Last but not least, the “smart, overall win” according to Ochoa, is to engage a building performance engineer to undertake a calibrated energy model. This, she says, will lead to deeper insights into how energy is used in the building and to recommend energy saving strategies that work well operationally or identify elements that need replacement or retrofitting.
“The building performance engineer may be able to provide guidance on existing grants or loans available for the improvements and to undertake simple pay-back calculations,” she says. “They may also be able to undertake thermal comfort assessments to better inform of the compound benefits of any retrofit solution.”
Educating tenants & residents
The saying “out of sight, out of mind” applies perfectly when it comes to building energy consumption—particularly the “shared kind” for which occupants have no visibility and for which they are not directly billed. Ochoa says educating tenants and residents should be an important piece of any energy efficiency strategy, yet it’s often overlooked. In a condominium building, for instance, reducing common energy use may result in lower strata fees or prevent these fees from increasing as often.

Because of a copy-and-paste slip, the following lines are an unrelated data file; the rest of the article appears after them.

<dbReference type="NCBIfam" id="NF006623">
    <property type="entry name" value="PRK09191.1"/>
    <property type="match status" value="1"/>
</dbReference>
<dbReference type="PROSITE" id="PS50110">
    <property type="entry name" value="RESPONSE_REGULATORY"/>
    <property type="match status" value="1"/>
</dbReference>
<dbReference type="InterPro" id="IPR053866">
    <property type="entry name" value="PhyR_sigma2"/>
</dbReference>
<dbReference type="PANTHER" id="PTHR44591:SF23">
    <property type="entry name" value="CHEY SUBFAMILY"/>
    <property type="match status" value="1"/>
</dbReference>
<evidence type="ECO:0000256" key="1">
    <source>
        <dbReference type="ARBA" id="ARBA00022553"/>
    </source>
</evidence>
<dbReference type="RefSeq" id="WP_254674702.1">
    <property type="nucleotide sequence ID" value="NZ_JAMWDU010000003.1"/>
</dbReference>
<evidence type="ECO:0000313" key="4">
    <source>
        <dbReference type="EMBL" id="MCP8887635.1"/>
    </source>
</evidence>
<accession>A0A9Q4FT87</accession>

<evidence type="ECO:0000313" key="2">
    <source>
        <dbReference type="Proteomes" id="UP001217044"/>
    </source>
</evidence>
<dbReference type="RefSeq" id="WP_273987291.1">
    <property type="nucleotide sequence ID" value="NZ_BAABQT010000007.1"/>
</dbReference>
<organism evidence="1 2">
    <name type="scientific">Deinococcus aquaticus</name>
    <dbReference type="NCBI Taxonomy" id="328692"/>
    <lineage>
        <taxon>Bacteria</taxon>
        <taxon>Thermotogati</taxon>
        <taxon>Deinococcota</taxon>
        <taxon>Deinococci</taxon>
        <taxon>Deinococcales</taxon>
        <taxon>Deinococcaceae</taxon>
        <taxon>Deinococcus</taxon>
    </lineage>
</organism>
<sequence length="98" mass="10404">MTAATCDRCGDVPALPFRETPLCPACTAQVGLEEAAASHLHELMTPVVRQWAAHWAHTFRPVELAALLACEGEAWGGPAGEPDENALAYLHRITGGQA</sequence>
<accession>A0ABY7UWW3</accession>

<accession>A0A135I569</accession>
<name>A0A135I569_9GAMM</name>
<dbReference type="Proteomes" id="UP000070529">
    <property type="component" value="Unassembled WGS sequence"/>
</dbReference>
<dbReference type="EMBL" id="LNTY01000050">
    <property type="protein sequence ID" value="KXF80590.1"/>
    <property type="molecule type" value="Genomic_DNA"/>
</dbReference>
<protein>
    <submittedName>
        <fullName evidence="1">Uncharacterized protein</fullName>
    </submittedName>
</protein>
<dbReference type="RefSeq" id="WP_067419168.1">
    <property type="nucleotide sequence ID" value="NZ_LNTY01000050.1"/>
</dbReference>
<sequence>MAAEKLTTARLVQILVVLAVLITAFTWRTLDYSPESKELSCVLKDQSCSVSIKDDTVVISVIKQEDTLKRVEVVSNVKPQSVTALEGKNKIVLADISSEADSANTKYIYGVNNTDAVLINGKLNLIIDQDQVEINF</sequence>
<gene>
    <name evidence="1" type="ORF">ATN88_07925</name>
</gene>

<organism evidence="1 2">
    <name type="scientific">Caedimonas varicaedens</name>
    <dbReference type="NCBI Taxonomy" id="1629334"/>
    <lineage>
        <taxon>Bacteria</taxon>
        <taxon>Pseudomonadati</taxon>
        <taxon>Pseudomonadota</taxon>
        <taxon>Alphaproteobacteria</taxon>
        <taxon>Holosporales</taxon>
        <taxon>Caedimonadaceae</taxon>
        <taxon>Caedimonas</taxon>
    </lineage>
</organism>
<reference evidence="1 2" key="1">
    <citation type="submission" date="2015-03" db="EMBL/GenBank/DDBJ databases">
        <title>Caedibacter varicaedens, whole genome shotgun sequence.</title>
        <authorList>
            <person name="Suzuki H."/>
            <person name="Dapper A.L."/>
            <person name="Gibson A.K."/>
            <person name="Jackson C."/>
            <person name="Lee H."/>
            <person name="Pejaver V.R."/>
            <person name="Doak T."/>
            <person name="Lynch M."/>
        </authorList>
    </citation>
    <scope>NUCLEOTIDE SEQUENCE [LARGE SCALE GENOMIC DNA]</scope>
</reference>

“Retrofitting smart meters or switching to energy-as-a-service (EaaS) model will increase transparency and visibility of energy use,” Ochoa says. “Occupants need to be aware of their consumption patterns and energy costs to be nudged by apps or reminders in their meters about when to take actions at the ‘right’ time. These actions can vary from when to charge their EVs to when to run the dishwasher, and other behaviours that will result in lower bills for them, while in general, lowering emissions.”
Essentially, Ochoa encourages visibility when it comes to tenants’ energy use, as this will only help them make better, informed decisions. In conclusion, she says, “By engaging a building performance engineer, asset managers can identify opportunities for improvement in their portfolio and benchmark their buildings with their peers.”